The “English” population in Saskatchewan included not only large numbers of Anglo-Canadians who moved here from Ontario and neighbouring Manitoba, as well as Anglo-Americans, but also many immigrants direct from England. The early English immigrants tended to be romantic idealists who mostly lacked any farming experience, yet viewed the Canadian west as a wild colonial frontier of the British Empire. They came to escape industrial unemployment, poverty and class inequity, religious discontent, and agrarian depression in England. Several early utopian settlements were established. In 1882 Cannington Manor, named after a village in Somerset, was founded by Capt. E.M. Pierce (1832-88) and his four sons; the colony attracted English aristocrats, businessmen, and landowners. Mutual visits were exchanged between these and French aristocrats at St. Hubert: together they went hunting with horses and hounds. All Saints Anglican Church and Beckton Place manor house on the Didsbury Stock Farm were prominent features of the colony. Cannington Manor thrived for two decades, yet it was all but deserted by 1905: five years earlier the new railway line had missed the community by more than ten miles.
As Cannington Manor was developing in the southeastern region, other utopian settlements came into existence elsewhere in what would become Saskatchewan. Methodists from Toronto formed the Temperance Colonization Society, which founded the Temperance Colony in 1882 on the east side of the river flowing through Saskatoon. The East London Artisans settled in the Wapella-Moosomin area in 1884; the York Farmers Colonization Company commenced a prosperous farm settlement centred on Yorkton in 1885; and the Church Colonization Land Company attempted—with limited success—to settle urban immigrants on pre-planned homesteads around Saltcoats in 1887. The Barr Colony, an extensive settlement centred on Lloydminster, was established in 1903 by Rev. Isaac M. Barr. He was assisted, and soon replaced as leader, by Rev. George Exton Lloyd (1861–1940), a Canadian who accompanied the colonists from England; later he became principal of the Anglican Theological college in Saskatoon, and Bishop of Saskatchewan (1922–23).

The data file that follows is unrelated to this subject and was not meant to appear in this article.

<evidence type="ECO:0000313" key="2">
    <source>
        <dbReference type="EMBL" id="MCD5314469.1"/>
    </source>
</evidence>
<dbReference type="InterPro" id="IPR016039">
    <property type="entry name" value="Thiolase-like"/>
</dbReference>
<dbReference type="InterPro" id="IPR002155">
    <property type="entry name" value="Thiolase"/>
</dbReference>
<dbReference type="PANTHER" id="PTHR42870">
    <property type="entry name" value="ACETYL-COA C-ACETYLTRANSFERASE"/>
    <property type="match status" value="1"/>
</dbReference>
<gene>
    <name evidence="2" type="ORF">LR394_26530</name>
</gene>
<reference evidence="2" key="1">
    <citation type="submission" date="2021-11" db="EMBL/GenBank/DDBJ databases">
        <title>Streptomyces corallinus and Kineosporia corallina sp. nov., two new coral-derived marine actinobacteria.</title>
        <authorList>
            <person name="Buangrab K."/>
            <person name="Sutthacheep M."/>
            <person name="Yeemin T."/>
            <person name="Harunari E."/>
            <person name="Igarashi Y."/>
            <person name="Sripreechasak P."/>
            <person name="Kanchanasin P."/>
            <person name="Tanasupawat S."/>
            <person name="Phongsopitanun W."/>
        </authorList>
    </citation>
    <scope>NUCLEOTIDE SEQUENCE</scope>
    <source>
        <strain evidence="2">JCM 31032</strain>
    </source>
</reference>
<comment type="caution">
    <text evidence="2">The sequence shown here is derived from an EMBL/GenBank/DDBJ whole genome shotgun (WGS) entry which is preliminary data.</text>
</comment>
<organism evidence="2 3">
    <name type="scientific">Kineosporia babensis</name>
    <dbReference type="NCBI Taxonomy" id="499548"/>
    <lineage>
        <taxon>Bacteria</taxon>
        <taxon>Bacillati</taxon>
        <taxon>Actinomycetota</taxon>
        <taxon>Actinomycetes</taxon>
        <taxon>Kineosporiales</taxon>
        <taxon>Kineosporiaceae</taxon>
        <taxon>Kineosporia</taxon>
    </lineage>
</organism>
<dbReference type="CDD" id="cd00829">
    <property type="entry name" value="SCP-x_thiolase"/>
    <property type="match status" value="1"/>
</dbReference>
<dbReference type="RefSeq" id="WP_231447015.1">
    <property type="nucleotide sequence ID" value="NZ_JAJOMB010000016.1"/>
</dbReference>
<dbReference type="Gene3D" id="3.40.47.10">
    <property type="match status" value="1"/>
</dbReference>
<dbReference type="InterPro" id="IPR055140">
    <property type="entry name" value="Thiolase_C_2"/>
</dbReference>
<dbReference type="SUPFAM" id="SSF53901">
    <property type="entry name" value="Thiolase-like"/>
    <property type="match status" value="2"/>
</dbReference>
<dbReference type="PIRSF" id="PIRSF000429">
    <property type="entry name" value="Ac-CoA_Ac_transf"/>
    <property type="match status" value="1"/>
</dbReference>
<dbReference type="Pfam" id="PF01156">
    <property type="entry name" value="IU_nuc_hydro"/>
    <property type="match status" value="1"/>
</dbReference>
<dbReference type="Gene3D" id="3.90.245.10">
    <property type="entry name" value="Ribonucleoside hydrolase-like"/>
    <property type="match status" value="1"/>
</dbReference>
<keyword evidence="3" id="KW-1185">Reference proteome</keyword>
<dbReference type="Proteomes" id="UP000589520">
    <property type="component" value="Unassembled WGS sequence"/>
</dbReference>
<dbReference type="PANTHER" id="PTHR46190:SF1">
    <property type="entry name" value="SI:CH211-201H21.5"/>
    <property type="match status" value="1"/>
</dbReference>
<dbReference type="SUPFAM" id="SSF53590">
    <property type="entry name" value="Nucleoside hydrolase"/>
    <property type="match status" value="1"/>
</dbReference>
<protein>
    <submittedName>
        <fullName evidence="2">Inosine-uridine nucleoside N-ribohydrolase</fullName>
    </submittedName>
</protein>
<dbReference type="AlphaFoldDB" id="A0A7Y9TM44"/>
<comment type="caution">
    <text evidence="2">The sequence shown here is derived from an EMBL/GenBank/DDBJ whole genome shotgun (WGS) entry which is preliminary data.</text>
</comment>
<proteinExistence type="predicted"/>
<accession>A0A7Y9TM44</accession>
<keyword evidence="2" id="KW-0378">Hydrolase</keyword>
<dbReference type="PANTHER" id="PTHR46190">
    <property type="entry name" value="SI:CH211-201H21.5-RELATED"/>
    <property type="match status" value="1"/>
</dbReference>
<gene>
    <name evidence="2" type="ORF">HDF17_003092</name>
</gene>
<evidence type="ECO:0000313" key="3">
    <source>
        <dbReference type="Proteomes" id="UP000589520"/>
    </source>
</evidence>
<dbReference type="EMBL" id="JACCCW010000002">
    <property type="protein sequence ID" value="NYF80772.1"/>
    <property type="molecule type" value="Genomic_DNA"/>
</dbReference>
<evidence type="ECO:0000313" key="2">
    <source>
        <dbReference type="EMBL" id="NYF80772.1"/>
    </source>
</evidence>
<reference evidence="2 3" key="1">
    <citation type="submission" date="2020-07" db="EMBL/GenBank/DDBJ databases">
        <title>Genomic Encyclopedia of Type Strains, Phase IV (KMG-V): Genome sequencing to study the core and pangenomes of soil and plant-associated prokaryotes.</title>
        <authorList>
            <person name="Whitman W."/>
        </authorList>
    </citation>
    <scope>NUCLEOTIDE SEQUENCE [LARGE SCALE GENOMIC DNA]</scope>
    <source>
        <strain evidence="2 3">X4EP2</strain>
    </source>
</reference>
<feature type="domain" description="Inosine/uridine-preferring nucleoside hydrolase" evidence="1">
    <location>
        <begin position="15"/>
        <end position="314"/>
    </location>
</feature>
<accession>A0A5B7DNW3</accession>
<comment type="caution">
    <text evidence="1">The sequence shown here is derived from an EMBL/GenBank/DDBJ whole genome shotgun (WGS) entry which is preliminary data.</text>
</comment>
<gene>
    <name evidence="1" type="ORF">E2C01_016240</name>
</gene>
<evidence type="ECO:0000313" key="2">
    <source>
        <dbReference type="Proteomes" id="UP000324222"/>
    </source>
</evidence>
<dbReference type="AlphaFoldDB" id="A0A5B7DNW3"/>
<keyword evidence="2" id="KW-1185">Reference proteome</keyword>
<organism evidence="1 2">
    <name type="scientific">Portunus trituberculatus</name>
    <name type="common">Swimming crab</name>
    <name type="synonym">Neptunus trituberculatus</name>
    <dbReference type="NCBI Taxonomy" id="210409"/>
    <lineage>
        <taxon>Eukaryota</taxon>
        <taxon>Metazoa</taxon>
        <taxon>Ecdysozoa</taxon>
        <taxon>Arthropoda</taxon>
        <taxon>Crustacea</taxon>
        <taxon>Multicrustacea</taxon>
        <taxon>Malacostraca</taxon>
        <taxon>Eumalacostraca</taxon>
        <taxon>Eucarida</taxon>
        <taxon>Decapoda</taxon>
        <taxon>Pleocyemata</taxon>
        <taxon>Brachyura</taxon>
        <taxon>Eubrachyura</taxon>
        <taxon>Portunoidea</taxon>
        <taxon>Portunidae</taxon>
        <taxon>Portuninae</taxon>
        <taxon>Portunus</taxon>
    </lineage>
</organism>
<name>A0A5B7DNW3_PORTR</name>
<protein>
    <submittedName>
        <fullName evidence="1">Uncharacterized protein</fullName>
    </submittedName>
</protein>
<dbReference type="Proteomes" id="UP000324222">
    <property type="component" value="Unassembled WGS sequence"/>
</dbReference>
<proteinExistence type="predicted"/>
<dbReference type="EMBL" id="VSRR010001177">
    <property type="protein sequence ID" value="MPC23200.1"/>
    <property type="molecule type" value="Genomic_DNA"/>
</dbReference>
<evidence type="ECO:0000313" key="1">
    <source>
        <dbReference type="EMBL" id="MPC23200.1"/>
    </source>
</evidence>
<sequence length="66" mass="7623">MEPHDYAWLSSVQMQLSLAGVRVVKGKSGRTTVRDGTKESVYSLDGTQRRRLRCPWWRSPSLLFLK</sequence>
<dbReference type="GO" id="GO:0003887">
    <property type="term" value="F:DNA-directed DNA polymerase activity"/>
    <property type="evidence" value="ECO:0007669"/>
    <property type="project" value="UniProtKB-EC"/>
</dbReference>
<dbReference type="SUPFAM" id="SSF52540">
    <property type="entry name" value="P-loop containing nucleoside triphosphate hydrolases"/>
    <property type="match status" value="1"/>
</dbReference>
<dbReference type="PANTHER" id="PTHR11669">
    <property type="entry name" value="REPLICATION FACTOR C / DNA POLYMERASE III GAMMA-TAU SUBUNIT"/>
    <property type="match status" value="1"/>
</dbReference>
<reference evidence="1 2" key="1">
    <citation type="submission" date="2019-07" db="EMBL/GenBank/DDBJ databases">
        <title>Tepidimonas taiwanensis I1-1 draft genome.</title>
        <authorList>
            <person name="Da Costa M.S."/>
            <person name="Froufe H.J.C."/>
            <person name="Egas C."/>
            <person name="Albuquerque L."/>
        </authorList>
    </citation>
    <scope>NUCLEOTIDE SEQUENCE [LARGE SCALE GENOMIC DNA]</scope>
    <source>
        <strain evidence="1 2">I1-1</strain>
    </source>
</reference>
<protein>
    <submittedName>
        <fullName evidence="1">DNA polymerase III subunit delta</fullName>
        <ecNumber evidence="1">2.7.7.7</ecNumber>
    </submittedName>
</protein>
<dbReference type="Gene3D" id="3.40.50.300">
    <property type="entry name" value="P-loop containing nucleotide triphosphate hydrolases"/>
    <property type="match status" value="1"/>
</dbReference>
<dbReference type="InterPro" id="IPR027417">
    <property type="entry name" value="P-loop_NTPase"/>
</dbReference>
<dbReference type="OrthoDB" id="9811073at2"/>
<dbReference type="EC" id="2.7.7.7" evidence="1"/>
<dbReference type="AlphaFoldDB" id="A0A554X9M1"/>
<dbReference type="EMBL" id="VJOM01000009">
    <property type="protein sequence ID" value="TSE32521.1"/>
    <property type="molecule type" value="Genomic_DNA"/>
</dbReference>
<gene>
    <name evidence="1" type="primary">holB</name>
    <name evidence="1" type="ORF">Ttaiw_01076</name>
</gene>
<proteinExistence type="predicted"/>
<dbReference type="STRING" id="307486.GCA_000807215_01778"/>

As the English—and more generally British—population of Saskatchewan grew, it controlled political, economic and social interests: “Anglo-conformity” was emphasized in urban and rural schools, which ensured the dominance of Anglo-Canadian culture and a strong resistance to “foreign” immigrants. The total British proportion of the Saskatchewan population (i.e., the areas which would be included within the province of Saskatchewan in 1905) could be estimated at 57%, just over half of the total population in 1901. A British majority was maintained until 1941 (49.7%), after which the British proportion continued to decline to the present quarter of the population. In fact, in 1941 Saskatchewan became the only province in Canada (besides Quebec) lacking a British-origin majority; yet English and British-origin residents have been pervasive throughout much of the province, outnumbering other ethnic groups in numerous communities. Today, out of a total Saskatchewan population of 963,150 (2001), 235,715 residents (24.5%) claim to be of English ethnic origin; 41,815 claim English-only origin, and 193,895 partially English origin. A total of 561,155 residents claim various British origin—70,535 solely, and another 490,605 partially. However, there is considerable overlap between these categories (English, Scottish, Irish or Welsh). People claiming to be specifically of English origin (in whole or in part) are outnumbered only by people claiming German origin.